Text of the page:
To the west, in the star-crossed Wayzata Boat Works, again owned by Twin Cities tech entrepreneur Rick Born, longtime Manny’s Steakhouse general manager Randy Stanley and celebrated Twin Cities chef JP Samuelson have joined forces to create 6Smith, a softly edgy mix of dining rooms, patios, and rooftops, designed to bring some Gen-X and millennial buzz to Wayzata from the broader west metro.
The timing—both were slated to open by early July—is coincidental; the impact will not be. An estimated annual $10 million-plus in new dining trade will flow into Cov and 6Smith, not to mention thousands of patrons in search of what’s new and next. Whether Wayzata is quite ready for its rebirth is an open question (see “The Lake Effect” sidebar on the next page).
For two of the town’s most pedigreed restaurateurs, it is something of a rebirth as well.
It is not hyperbole to say Dean Vlahos knows exactly what the upscale west metro resident wants from a restaurant. He snared them in their 20s and 30s when he created Champps (1983), a buzzy sports bar with good food that women were as eager to spend time in as men were. He followed it up with Plums in St. Paul (1984). Vlahos followed his baby boomer clientele as they matured, opening Redstone (1999) in Minnetonka and Eden Prairie (and Chicago, DC, Philadelphia and New Jersey)—the tony spot where every middle-aged man or woman on the make made their first stop of the night. Next came BLVD (2010) in Minnetonka, a brighter, more mature expression of Redstone’s assets without the meat-market vibe.
All remain at the top of their genre locally, but all have lost something since Vlahos moved on. He sold his last stake in Champps in 1999 after it went national (he was ill-suited to a CEO role, he says); was forced out of Redstone—due, he says, to perceptions surrounding his friendship and business relationship with convicted Ponzi scammer Tom Petters; and BLVD was a creation wholly owned by his partner, developer Gary Holmes—Vlahos merely concepted and managed the operation.
The Petters saga is relevant because though Vlahos was one of the biggest individual Petters investors, he eventually lost everything with Petters, declaring bankruptcy and spending years under the immobilizing scrutiny of Petters’ bankruptcy trustee. Finally free of it, Vlahos is set to create what he calls the ultimate expression of his hospitality vision.
“For many years I’ve wanted to be on the lake,” Vlahos says. “I’ve done business in Minnetonka for 30 years, I live in Wayzata. I passed up a chance to buy Maynard’s [on the shore in Excelsior] and always regretted it.”
Vlahos, 59, is partnering in the venture with Steve Wagenheim, the first president of Champps, who went on to create the Granite City chain, a $140 million company operating in 13 states, which was sold to private equity investors in 2010. Together they’ve created a company called Genuine Restaurant Group (see “Opportunity at Sunset” sidebar) and have three restaurant projects in the works, all connected to the Sunsets acquisition. Wagenheim provided seed capital for the venture, and there is a second silent investor Vlahos would not name.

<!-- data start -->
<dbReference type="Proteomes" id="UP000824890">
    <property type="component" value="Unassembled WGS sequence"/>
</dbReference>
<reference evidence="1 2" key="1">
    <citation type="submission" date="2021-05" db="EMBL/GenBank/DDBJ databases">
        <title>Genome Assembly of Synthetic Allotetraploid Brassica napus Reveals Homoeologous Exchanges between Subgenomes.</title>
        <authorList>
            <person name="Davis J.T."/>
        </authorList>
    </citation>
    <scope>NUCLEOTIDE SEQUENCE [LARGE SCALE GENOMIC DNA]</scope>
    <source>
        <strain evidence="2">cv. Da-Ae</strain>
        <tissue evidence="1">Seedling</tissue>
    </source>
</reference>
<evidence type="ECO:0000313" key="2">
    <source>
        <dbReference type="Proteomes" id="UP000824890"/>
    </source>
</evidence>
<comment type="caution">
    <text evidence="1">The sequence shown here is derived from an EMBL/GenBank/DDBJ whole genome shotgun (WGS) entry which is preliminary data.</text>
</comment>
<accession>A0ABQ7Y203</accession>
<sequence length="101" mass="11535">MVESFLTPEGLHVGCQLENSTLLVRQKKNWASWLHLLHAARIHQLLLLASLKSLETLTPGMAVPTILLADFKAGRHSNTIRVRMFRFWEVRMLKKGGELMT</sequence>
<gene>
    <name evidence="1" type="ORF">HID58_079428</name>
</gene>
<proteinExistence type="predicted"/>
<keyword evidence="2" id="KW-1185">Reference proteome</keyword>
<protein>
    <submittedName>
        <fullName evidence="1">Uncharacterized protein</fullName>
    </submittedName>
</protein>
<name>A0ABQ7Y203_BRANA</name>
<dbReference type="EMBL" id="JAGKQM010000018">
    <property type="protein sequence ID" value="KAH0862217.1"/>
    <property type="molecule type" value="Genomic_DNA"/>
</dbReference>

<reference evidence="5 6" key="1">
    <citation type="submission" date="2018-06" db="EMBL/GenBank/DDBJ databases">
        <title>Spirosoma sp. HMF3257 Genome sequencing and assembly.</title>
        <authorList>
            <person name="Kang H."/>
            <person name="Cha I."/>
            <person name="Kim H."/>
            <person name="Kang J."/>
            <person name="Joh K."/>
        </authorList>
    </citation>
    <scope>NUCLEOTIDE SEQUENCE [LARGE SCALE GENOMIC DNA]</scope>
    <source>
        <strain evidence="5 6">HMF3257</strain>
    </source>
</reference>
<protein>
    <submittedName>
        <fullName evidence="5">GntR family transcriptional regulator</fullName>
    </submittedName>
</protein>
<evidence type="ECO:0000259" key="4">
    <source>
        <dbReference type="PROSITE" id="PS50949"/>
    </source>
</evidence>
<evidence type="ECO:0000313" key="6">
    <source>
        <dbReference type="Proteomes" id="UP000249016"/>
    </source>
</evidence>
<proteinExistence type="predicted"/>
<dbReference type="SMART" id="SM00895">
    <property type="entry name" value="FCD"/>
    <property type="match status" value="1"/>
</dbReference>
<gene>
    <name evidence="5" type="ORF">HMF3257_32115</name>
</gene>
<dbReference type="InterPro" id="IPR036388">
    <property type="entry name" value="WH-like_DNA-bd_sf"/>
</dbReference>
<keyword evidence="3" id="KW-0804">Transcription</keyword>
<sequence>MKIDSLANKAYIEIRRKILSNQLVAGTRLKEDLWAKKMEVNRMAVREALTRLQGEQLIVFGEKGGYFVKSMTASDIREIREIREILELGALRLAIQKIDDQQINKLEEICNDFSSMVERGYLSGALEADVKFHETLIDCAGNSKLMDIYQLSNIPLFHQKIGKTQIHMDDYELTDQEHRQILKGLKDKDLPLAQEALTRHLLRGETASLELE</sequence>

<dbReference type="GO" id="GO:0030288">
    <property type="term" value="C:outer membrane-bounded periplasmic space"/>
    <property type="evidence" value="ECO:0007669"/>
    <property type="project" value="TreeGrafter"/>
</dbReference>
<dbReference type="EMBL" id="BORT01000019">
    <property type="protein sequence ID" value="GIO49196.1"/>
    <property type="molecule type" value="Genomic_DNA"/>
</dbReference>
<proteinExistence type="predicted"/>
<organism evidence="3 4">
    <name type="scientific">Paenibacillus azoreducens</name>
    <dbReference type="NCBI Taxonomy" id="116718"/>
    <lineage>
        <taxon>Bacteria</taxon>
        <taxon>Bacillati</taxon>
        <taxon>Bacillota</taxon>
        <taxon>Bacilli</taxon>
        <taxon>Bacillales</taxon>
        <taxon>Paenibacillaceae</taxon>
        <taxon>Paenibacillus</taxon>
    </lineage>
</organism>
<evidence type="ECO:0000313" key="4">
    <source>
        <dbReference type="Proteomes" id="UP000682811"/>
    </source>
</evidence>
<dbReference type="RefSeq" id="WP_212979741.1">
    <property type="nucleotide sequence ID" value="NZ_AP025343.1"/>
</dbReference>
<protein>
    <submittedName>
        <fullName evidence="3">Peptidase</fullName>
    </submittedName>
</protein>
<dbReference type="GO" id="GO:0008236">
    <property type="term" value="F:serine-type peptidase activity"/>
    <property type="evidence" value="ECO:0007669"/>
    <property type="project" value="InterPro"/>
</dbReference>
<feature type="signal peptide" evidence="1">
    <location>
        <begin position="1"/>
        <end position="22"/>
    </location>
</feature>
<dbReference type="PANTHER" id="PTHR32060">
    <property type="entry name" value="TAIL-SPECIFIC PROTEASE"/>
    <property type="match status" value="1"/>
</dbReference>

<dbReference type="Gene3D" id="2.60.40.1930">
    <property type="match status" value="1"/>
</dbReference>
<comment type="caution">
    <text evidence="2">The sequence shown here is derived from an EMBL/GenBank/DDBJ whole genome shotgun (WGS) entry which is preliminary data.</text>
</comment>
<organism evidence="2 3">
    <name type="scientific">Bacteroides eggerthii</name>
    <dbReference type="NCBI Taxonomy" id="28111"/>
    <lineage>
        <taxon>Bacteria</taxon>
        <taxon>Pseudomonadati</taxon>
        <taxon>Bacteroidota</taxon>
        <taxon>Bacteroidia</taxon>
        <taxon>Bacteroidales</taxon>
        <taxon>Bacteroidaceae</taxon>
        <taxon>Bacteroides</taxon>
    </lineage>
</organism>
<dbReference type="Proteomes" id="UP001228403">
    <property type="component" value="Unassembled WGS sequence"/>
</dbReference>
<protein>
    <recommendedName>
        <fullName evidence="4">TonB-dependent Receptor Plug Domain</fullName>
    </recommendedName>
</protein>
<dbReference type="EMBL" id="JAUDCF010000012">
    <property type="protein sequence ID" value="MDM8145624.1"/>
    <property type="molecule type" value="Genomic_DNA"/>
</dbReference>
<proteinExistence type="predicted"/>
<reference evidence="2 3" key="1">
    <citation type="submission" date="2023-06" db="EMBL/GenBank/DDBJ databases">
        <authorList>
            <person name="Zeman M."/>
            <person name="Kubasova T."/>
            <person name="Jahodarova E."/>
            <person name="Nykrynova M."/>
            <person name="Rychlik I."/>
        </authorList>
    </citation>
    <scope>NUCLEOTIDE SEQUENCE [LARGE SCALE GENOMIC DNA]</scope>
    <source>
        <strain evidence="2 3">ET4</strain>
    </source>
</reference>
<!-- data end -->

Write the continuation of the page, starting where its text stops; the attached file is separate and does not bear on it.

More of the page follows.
Though Wagenheim and Vlahos cut ties during the Champps era over philosophical differences, he says rejoining forces was not a difficult decision. “Nobody works harder than Dean,” Wagenheim says. “He is a visionary and a master of small details. I saw how hard he worked at BLVD, with no skin in the game, and how humbled he was [post-Petters]. I was impressed.”
Vlahos is the only one at the tiller of the Wayzata project, with design assistance from Shea.
“I have two things going here,” Vlahos explains. “I have a vision and the A-1 location.” Sunsets, though not beloved among the foodie set, was a profitable business with a loyal clientele, largely due to its lakeside setting and central location, Vlahos believes. Despite that, Vlahos gutted the space to the studs and has changed the face of the building. “I had to,” he says. “It just didn’t look nice.”
His vision is a classy, nautical-themed restaurant, albeit not exclusively focused on seafood. Patios are being enlarged, and an oyster bar has been added, as has an open kitchen. Vlahos recruited a chef with culinary honors (Cory York of Deep Blu Seafood in Orlando, Fla.) rather than a kitchen manager charged with templating recipes.
“What I do when I concept a restaurant,” explains Vlahos, “is I take a bit of the best out there and put it together. I promise, you’ll have never seen anything like Cov in the Twin Cities. It’s Redstone meets Oceanaire with bits of Champps.” If that sounds strange, the smart money is nonetheless voting on Vlahos.
“Dean is formidable,” says Boat Works owner Rick Born. “I tried to get him to work with me.”
From a business standpoint, it’s a bit of a departure for Vlahos: “I’ve always built [restaurants] with an eye toward making chains. This is a one-off. But we do believe we will get interest from people who own waterfront properties and seaside restaurants, and there may be opportunities there.”
Though the partners will not discuss finances or what they paid for the Sunsets portfolio, GRG is thought to be spending between $1 million and $2 million renovating the Cov space. Vlahos says Cov will “do every bit of the $6 million [annual revenue] we were doing at BLVD.” Vlahos expects to open in early July.